CARM: What all importers need to know about CARM

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Trucking/Rail Terminal issues remain

Containers Loading on Ship

Congestion at ports and inland terminals across Canada remains an ongoing hurdle for both importers and exporters, anxious to receive their shipments or move cargo abroad.  The Ports of Vancouver, Halifax and Montreal continue to struggle with excessive volumes, resulting in the delay of cargo moving to inland terminals by rail and creating issues for exporters trying to connect with departing vessels. 

In terms of imports, once cargo does arrive at destination terminals, issues related to drayage persist, as cartage companies are also having difficulty efficiently handling the increased cargo volume.  Most cartage companies are overbooked and are only able to schedule deliveries 1-2 weeks from arrival date, and because of the long waiting time at terminals, they are increasing fees to offset higher costs.  As a result, shipper’s costs are increasing, as their shipments are subject to a myriad of additional fees, such as waiting time, rail/yard storage, demurrage and chassis detention fees.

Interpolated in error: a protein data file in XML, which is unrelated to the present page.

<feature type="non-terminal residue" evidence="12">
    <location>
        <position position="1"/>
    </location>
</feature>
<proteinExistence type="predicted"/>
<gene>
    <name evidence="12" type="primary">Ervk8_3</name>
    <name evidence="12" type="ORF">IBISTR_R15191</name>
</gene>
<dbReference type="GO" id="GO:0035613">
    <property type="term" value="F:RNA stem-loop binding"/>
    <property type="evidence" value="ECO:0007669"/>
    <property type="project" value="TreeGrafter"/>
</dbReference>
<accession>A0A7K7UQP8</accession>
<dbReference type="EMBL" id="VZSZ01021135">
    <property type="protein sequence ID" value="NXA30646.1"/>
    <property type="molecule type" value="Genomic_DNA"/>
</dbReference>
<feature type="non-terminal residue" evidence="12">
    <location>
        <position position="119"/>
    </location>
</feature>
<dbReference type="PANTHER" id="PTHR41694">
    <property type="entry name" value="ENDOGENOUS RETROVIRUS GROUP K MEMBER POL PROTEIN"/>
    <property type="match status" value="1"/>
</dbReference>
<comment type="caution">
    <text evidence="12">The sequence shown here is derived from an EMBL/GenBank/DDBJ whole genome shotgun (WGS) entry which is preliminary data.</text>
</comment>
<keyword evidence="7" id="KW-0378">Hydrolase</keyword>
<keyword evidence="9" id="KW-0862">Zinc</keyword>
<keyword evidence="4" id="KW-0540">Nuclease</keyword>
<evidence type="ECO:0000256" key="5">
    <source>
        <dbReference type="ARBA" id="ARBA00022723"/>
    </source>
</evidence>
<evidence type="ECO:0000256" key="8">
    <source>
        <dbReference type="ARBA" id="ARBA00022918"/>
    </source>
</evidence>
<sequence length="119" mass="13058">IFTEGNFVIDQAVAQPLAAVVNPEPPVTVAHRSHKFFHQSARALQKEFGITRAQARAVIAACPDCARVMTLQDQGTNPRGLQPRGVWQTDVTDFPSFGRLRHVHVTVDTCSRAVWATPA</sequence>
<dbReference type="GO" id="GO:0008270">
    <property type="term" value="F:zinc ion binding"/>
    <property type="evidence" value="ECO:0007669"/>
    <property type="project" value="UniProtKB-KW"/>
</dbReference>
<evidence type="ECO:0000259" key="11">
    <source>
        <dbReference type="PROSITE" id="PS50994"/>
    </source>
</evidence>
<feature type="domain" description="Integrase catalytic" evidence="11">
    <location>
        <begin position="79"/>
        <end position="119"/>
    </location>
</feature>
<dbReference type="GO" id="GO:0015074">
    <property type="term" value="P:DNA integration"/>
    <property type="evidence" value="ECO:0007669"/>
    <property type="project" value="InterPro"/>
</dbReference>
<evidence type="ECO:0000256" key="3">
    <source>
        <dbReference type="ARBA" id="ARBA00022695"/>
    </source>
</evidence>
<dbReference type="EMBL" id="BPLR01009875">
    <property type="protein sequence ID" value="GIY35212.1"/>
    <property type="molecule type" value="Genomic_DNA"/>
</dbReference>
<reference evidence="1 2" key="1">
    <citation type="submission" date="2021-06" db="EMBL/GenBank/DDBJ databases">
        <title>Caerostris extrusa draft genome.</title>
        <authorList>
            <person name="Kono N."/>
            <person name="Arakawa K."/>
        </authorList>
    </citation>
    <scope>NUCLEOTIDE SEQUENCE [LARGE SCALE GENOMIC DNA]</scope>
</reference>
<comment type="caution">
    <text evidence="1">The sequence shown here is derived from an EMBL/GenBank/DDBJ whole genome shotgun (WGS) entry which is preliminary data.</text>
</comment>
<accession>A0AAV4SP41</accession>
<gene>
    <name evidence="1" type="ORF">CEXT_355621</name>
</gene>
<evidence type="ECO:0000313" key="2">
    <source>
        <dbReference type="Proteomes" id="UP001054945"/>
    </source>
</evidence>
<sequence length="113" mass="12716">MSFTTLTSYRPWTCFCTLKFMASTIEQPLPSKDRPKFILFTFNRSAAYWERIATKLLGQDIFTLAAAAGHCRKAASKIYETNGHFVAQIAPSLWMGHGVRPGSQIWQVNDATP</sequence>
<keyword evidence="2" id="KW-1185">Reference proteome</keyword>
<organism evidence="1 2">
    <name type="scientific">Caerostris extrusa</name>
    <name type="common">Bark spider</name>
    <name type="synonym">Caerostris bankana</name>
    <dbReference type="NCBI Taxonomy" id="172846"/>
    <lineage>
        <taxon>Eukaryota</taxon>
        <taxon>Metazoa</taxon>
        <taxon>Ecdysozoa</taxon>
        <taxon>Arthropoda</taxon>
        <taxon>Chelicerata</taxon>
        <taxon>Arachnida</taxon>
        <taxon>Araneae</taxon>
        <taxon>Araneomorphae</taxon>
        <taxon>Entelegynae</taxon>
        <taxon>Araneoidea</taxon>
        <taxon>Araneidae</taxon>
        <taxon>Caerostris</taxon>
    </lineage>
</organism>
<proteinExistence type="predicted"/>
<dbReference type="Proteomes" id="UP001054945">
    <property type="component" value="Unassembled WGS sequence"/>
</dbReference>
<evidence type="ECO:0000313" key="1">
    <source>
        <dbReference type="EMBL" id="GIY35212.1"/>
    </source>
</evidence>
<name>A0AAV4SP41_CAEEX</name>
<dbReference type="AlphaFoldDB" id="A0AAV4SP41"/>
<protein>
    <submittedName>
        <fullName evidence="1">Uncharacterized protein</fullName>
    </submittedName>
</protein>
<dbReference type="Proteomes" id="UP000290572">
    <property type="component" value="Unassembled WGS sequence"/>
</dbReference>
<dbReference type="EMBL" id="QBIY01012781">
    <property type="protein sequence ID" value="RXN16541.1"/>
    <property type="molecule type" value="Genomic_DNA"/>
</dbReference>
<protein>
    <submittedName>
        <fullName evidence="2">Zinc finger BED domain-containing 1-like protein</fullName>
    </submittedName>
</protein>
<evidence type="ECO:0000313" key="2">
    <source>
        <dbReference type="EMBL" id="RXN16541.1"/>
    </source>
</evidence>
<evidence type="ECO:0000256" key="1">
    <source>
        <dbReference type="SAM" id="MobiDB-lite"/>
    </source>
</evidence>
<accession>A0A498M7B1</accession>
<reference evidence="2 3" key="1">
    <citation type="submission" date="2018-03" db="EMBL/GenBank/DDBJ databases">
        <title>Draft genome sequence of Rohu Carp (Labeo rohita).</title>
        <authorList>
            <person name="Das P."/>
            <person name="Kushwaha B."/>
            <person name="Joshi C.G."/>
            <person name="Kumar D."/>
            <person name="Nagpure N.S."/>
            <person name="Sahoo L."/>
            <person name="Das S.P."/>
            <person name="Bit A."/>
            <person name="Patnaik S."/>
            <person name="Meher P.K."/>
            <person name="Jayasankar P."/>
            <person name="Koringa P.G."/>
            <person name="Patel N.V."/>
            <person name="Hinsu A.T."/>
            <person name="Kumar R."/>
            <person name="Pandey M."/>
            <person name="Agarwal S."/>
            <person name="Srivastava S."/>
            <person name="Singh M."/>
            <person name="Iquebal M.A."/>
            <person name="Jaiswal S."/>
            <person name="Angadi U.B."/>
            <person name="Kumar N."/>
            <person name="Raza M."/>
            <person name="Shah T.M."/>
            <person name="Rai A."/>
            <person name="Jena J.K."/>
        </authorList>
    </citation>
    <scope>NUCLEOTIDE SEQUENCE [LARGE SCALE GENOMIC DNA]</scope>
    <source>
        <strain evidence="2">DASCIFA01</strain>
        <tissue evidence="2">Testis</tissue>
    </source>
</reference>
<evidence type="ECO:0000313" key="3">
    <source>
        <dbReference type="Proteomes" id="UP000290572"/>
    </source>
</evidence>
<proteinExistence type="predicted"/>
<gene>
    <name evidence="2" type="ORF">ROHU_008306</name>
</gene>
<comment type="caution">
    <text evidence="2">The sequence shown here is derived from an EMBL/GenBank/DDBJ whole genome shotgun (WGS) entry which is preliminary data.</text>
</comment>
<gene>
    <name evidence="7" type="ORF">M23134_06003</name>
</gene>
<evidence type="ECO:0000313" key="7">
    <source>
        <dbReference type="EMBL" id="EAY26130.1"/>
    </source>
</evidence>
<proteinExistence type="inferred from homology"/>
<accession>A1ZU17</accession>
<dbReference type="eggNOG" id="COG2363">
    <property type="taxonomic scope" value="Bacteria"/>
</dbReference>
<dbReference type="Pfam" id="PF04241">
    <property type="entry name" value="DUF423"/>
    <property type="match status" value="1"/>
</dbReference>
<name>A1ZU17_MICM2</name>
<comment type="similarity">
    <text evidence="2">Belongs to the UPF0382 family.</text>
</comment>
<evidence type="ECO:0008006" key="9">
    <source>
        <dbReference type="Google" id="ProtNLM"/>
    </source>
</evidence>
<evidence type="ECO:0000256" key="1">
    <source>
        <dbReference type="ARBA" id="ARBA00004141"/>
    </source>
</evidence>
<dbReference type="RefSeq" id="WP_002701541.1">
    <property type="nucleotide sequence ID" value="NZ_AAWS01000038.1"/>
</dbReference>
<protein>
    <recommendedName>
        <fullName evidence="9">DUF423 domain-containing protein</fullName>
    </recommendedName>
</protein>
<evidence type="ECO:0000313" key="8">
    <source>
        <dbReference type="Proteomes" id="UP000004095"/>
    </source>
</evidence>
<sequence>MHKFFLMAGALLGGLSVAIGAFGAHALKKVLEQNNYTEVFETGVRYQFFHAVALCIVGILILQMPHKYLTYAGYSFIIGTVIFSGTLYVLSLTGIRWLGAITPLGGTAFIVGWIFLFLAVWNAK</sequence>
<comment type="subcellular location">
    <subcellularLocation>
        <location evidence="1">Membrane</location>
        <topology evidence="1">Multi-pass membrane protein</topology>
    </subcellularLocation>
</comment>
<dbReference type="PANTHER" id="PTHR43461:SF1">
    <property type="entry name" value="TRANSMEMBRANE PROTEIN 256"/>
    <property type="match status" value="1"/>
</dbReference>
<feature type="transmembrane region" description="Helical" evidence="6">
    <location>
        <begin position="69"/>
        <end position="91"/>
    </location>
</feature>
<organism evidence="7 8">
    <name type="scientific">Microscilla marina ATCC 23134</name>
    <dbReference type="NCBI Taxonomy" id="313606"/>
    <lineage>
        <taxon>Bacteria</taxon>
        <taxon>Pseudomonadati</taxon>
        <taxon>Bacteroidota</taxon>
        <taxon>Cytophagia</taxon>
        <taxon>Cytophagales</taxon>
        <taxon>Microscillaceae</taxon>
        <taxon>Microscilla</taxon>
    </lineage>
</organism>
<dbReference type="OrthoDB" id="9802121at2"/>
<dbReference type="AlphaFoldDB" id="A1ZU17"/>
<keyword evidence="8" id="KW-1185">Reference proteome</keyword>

The drayage situation is being exacerbated by a shortage of cartage carriers, which are not able to evacuate containers out of the terminals in an efficient manner.  One of the reasons for this is many owner operators are moving away from unprofitable intermodal deliveries to more lucrative options such as seasonal construction deliveries.  Coupled with this, specialized equipment such as gen sets, which power reefer containers, are in such short supply that deliveries for these containers can be delayed by weeks.  Finally, returning empty containers once offloaded by the consignee is also becoming an issue, again related to high volumes on hand affecting the continued flow of cargo.

For exporters the main issue relates to maxed out rail receiving terminals and very limited return time slots for loaded export containers.  As a result, in many cases cargo is missing scheduled sailing times and incurring additional costs, related to storage and demurrage, as cargo is booked to subsequent vessels.

How this situation plays out over the coming months is anyone’s guess, but there does not seem to be any relief in sight, as we are approaching the busy summer/fall peak season for international cargo.  With even more cargo entering an already compromised logistics chain, the issues are expected to persist at least for the near future.

For more information, contact David Lychek, Director – Ocean & Air Services

Quick Tip #6
The perils of being under insured

Make sure you read the fine print before purchasing insurance abroad for freight shipments.

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